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Carbohydrate-active enzymes in Trichoderma harzianum: a bioinformatic analysis bioprospecting for key enzymes for the biofuels industry

Overview of attention for article published in BMC Genomics, October 2017
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Title
Carbohydrate-active enzymes in Trichoderma harzianum: a bioinformatic analysis bioprospecting for key enzymes for the biofuels industry
Published in
BMC Genomics, October 2017
DOI 10.1186/s12864-017-4181-9
Pubmed ID
Authors

Jaire Alves Ferreira Filho, Maria Augusta Crivelente Horta, Lilian Luzia Beloti, Clelton Aparecido dos Santos, Anete Pereira de Souza

Abstract

Trichoderma harzianum is used in biotechnology applications due to its ability to produce powerful enzymes for the conversion of lignocellulosic substrates into soluble sugars. Active enzymes involved in carbohydrate metabolism are defined as carbohydrate-active enzymes (CAZymes), and the most abundant family in the CAZy database is the glycoside hydrolases. The enzymes of this family play a fundamental role in the decomposition of plant biomass. In this study, the CAZymes of T. harzianum were identified and classified using bioinformatic approaches after which the expression profiles of all annotated CAZymes were assessed via RNA-Seq, and a phylogenetic analysis was performed. A total of 430 CAZymes (3.7% of the total proteins for this organism) were annotated in T. harzianum, including 259 glycoside hydrolases (GHs), 101 glycosyl transferases (GTs), 6 polysaccharide lyases (PLs), 22 carbohydrate esterases (CEs), 42 auxiliary activities (AAs) and 46 carbohydrate-binding modules (CBMs). Among the identified T. harzianum CAZymes, 47% were predicted to harbor a signal peptide sequence and were therefore classified as secreted proteins. The GH families were the CAZyme class with the greatest number of expressed genes, including GH18 (23 genes), GH3 (17 genes), GH16 (16 genes), GH2 (13 genes) and GH5 (12 genes). A phylogenetic analysis of the proteins in the AA9/GH61, CE5 and GH55 families showed high functional variation among the proteins. Identifying the main proteins used by T. harzianum for biomass degradation can ensure new advances in the biofuel production field. Herein, we annotated and characterized the expression levels of all of the CAZymes from T. harzianum, which may contribute to future studies focusing on the functional and structural characterization of the identified proteins.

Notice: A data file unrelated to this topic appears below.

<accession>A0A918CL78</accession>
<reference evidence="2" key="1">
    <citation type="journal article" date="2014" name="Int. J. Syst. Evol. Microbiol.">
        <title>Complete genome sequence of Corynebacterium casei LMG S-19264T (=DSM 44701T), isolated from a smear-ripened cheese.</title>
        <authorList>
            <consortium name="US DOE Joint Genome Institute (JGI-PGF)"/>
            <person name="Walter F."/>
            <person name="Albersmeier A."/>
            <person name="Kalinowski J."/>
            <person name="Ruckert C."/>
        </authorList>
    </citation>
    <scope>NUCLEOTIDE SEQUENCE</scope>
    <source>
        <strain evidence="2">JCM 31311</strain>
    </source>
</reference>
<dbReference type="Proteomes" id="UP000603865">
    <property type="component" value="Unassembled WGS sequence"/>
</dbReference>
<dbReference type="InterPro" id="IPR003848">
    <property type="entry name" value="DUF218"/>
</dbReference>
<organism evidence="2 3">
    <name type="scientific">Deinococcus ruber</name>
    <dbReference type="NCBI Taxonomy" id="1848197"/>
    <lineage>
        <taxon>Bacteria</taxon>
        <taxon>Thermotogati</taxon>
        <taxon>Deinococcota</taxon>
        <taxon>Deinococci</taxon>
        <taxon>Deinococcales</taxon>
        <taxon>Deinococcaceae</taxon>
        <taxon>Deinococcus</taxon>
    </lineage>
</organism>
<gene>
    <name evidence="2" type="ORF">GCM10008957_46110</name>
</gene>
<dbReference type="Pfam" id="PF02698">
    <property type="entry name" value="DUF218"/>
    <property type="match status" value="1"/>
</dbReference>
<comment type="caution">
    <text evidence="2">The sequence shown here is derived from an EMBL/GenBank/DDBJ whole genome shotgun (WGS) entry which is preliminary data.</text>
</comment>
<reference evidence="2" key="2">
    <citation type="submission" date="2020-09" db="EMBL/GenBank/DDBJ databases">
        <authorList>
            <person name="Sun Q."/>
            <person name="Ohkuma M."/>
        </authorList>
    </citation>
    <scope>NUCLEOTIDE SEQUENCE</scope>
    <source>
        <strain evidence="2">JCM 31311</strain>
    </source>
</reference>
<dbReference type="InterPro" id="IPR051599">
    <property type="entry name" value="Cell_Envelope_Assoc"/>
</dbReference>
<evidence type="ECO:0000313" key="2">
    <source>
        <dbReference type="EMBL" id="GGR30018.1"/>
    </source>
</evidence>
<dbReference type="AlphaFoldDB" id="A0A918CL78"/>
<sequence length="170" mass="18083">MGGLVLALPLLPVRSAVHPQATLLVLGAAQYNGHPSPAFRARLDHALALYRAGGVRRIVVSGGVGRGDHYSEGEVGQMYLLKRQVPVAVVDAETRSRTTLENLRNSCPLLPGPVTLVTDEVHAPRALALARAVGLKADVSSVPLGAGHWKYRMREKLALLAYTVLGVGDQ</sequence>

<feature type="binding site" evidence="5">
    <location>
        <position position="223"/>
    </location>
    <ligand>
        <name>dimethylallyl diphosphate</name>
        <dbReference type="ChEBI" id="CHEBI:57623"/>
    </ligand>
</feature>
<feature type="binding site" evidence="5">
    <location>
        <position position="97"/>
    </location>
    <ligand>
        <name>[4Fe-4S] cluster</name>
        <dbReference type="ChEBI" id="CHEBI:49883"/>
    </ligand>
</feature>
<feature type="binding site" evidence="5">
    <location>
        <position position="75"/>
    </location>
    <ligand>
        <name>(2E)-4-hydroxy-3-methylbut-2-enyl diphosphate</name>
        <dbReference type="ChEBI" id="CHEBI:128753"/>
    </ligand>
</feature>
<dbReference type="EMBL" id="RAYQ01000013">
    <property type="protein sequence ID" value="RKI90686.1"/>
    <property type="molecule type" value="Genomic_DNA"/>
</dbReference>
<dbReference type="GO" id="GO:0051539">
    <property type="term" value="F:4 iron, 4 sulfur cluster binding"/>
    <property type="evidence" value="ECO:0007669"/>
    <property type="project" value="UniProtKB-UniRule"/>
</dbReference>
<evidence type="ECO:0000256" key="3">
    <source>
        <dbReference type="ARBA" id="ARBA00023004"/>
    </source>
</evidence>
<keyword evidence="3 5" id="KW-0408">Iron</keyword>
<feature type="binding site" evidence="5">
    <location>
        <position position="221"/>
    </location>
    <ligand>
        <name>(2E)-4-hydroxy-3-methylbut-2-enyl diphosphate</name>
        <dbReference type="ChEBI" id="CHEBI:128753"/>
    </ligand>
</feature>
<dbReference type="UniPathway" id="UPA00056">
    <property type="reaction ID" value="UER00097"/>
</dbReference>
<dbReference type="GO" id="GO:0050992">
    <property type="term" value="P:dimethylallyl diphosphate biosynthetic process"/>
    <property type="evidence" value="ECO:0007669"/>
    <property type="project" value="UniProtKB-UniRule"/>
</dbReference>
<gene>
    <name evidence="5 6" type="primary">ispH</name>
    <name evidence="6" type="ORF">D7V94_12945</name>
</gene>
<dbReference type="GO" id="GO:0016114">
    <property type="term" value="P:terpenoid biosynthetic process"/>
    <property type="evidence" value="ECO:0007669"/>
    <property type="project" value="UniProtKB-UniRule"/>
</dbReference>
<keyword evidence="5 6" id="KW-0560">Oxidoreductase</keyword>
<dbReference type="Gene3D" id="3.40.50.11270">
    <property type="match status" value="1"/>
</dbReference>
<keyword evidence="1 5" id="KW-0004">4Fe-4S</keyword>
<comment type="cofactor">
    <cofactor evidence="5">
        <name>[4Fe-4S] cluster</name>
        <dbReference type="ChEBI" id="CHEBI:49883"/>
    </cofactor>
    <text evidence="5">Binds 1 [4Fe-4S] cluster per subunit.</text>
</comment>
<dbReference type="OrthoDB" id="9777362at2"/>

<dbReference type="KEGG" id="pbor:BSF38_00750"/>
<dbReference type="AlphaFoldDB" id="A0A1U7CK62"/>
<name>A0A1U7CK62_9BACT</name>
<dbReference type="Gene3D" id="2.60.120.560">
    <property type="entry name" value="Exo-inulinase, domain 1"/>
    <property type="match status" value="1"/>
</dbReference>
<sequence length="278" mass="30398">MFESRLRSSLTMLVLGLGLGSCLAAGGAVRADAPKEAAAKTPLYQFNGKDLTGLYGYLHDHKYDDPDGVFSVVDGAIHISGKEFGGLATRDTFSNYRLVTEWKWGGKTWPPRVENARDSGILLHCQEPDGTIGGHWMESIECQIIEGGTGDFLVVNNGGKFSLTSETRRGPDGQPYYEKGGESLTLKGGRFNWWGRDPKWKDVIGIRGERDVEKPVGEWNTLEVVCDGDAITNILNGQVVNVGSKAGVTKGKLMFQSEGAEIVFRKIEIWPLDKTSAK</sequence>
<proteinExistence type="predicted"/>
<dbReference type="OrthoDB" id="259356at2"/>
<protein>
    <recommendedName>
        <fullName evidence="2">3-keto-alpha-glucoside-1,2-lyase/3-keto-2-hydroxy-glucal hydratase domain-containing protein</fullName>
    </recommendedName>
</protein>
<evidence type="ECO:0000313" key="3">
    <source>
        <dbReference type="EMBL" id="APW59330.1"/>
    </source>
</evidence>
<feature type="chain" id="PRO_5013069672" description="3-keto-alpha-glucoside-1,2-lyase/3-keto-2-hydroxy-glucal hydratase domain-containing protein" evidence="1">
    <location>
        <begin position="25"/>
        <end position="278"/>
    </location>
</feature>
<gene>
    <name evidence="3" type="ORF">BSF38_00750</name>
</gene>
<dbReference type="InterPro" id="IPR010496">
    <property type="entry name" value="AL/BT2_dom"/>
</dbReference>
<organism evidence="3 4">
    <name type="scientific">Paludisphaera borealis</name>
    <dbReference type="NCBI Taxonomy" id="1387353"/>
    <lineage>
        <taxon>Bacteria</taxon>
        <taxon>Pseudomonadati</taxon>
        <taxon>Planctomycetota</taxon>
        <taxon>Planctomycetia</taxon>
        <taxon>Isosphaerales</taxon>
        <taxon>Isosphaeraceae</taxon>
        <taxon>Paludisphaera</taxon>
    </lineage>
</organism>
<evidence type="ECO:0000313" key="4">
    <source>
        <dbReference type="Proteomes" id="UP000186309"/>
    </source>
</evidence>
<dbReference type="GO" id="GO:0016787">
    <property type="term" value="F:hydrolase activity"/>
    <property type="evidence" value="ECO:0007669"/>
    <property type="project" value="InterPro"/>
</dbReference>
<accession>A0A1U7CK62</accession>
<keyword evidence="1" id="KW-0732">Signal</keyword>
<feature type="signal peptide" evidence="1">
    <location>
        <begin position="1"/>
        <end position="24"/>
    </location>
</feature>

Twitter Demographics

The data shown below were collected from the profile of 1 tweeter who shared this research output. Click here to find out more about how the information was compiled.

Mendeley readers

The data shown below were compiled from readership statistics for 80 Mendeley readers of this research output. Click here to see the associated Mendeley record.

Geographical breakdown

Country Count As %
Unknown 80 100%

Demographic breakdown

Readers by professional status Count As %
Student > Bachelor 23 29%
Student > Ph. D. Student 12 15%
Student > Master 9 11%
Researcher 7 9%
Student > Doctoral Student 6 8%
Other 11 14%
Unknown 12 15%
Readers by discipline Count As %
Agricultural and Biological Sciences 24 30%
Biochemistry, Genetics and Molecular Biology 14 18%
Engineering 10 13%
Chemical Engineering 3 4%
Medicine and Dentistry 2 3%
Other 9 11%
Unknown 18 23%

Attention Score in Context

This research output has an Altmetric Attention Score of 1. This is our high-level measure of the quality and quantity of online attention that it has received. This Attention Score, as well as the ranking and number of research outputs shown below, was calculated when the research output was last mentioned on 11 May 2018.
All research outputs
#8,105,728
of 12,923,750 outputs
Outputs from BMC Genomics
#4,798
of 7,593 outputs
Outputs of similar age
#216,517
of 384,553 outputs
Outputs of similar age from BMC Genomics
#482
of 816 outputs
Altmetric has tracked 12,923,750 research outputs across all sources so far. This one is in the 23rd percentile – i.e., 23% of other outputs scored the same or lower than it.
So far Altmetric has tracked 7,593 research outputs from this source. They receive a mean Attention Score of 4.3. This one is in the 28th percentile – i.e., 28% of its peers scored the same or lower than it.
Older research outputs will score higher simply because they've had more time to accumulate mentions. To account for age we can compare this Altmetric Attention Score to the 384,553 tracked outputs that were published within six weeks on either side of this one in any source. This one is in the 34th percentile – i.e., 34% of its contemporaries scored the same or lower than it.
We're also able to compare this research output to 816 others from the same source and published within six weeks on either side of this one. This one is in the 33rd percentile – i.e., 33% of its contemporaries scored the same or lower than it.